In an email to WyoFile, Hageman said she distinguished between fees and state grants, like the ones Green House Data has applied for and received at key points in its development.
“I started my own law firm, on my own dime, and at my own risk,” Hageman said. “I borrowed money to pay rent, to set up my computer system, to purchase a phone system, and to pay my employee. I then began providing legal services to my clients, one of whom was the State of Wyoming. My clients received legal services in exchange for paying my fees.”
Grants aside, Hageman’s defense of the contracts she took to serve the state’s needs isn’t too different from Galeotos’ own defense against Hageman’s attacks during debates and online: “To imply [Green House Data] behaved inappropriately by simply responding to the service needs from the state is ridiculous,” Galeotos wrote in an Aug. 1 campaign email defending himself.
Hageman called her legal work more specialized than the type of services provided by Green House Data.
“I am an expert in water and natural resource issues,” Hageman wrote. “There are few attorneys in Wyoming with my expertise. Digital services, in contrast, are generalized in terms of the product being purchased.” Hageman went on to say that technology companies provide uniform services to clients, “and are not providing a specialized service or expertise that is only available from one vendor.”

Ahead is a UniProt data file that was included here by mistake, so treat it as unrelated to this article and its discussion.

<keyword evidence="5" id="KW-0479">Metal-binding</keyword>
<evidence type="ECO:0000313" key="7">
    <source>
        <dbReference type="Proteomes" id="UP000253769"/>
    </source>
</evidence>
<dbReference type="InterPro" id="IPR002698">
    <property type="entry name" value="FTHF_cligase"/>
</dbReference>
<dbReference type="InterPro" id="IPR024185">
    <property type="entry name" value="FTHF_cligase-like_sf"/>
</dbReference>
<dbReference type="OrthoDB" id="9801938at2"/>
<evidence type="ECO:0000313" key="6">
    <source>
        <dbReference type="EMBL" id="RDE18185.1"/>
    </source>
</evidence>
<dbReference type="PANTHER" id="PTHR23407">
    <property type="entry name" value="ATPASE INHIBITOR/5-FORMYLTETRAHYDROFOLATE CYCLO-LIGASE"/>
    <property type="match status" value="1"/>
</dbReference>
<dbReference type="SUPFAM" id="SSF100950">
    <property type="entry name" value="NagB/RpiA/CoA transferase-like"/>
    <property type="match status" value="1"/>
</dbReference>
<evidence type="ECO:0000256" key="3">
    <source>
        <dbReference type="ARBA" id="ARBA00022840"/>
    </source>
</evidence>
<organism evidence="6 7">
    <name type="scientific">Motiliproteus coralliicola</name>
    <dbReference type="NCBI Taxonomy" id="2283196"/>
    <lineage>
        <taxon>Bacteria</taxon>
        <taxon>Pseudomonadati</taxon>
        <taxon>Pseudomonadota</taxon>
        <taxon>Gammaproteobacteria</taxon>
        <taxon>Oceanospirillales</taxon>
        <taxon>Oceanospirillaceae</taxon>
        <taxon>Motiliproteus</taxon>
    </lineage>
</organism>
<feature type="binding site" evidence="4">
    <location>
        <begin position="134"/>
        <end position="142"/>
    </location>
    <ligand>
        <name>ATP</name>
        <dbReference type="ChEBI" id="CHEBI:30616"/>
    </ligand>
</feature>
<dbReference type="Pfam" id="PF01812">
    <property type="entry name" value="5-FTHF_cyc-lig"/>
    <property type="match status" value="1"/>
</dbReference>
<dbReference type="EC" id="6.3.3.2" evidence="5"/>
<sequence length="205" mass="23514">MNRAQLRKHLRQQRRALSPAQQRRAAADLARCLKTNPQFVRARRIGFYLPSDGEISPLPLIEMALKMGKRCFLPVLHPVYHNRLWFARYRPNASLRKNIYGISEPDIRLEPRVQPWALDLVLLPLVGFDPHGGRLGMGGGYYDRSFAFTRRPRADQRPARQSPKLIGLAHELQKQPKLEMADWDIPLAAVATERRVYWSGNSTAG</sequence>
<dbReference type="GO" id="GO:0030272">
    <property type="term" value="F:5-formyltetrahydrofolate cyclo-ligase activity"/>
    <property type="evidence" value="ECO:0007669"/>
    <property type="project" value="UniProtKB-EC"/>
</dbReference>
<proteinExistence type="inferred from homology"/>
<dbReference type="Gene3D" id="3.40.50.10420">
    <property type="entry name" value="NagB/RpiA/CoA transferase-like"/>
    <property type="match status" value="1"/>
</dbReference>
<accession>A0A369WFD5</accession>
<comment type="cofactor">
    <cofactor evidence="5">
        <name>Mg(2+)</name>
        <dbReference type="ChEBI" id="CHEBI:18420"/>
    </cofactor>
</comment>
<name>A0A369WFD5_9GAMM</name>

Crank remembers over half a million paid
Hageman and her eventual business partner, Kara Brighton, were initially hired as state employees by the AG’s office to work on a lawsuit between Wyoming and Nebraska over the North Platte River in the late 1990s, according to a report on her law firm in the Wyoming Livestock Roundup, an agriculture industry publication. The case settled in May of 2000, Hageman said. In August, she and Brighton founded their law firm, she said. The firm opened its doors on Aug. 1, 2000, according to the Wyoming Livestock Roundup.
They began their business with a contract from their former supervisor — Thomas Davidson of the Natural Resources Division of the AG’s — to oversee the implementation of the settlement of the North Platte case.
Hageman signed the contract for the North Platte work on July 28, according to the contract.
Gov. Dave Freudenthal, a Democrat, was elected in 2002. Crank took over the AG’s office in 2003. He and Freudenthal became concerned about the amount of money being spent on outside attorneys to fight Wyoming’s legal battles and sought to end the practice, Crank said. Between the North Platte case and a 2001 contract for the state’s fight against the Clinton environmental rule, Hageman may have made over half a million dollars in legal fees as she was just beginning in private practice, he said.
Hageman did not know what her firm was paid in total for work for Wyoming, she said, but said the fees they charged was less than most firms would have.
“I can’t speak to what Pat Crank may ‘recollect,’” she said.